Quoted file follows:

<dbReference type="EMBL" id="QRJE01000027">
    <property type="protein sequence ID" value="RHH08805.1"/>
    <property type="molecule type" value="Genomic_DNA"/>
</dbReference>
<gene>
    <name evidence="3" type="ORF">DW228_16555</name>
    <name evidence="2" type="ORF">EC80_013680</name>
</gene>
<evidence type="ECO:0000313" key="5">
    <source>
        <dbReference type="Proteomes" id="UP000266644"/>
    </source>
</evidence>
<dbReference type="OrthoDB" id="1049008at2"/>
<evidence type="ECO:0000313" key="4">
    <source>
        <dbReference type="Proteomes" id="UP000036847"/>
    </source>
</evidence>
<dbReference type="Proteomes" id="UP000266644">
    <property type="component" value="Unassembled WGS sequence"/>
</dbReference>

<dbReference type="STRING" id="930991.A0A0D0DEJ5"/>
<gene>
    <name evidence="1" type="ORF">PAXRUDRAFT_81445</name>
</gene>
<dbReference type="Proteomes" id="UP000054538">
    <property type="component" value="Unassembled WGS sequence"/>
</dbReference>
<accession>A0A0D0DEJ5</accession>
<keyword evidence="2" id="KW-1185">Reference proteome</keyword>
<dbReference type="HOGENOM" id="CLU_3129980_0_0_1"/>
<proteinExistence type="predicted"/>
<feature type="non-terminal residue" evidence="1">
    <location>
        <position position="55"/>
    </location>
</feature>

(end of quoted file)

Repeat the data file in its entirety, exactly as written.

<dbReference type="EMBL" id="QRJE01000027">
    <property type="protein sequence ID" value="RHH08805.1"/>
    <property type="molecule type" value="Genomic_DNA"/>
</dbReference>
<gene>
    <name evidence="3" type="ORF">DW228_16555</name>
    <name evidence="2" type="ORF">EC80_013680</name>
</gene>
<evidence type="ECO:0000313" key="5">
    <source>
        <dbReference type="Proteomes" id="UP000266644"/>
    </source>
</evidence>
<dbReference type="OrthoDB" id="1049008at2"/>
<evidence type="ECO:0000313" key="4">
    <source>
        <dbReference type="Proteomes" id="UP000036847"/>
    </source>
</evidence>
<dbReference type="Proteomes" id="UP000266644">
    <property type="component" value="Unassembled WGS sequence"/>
</dbReference>

<dbReference type="STRING" id="930991.A0A0D0DEJ5"/>
<gene>
    <name evidence="1" type="ORF">PAXRUDRAFT_81445</name>
</gene>
<dbReference type="Proteomes" id="UP000054538">
    <property type="component" value="Unassembled WGS sequence"/>
</dbReference>
<accession>A0A0D0DEJ5</accession>
<keyword evidence="2" id="KW-1185">Reference proteome</keyword>
<dbReference type="HOGENOM" id="CLU_3129980_0_0_1"/>
<proteinExistence type="predicted"/>
<feature type="non-terminal residue" evidence="1">
    <location>
        <position position="55"/>
    </location>
</feature>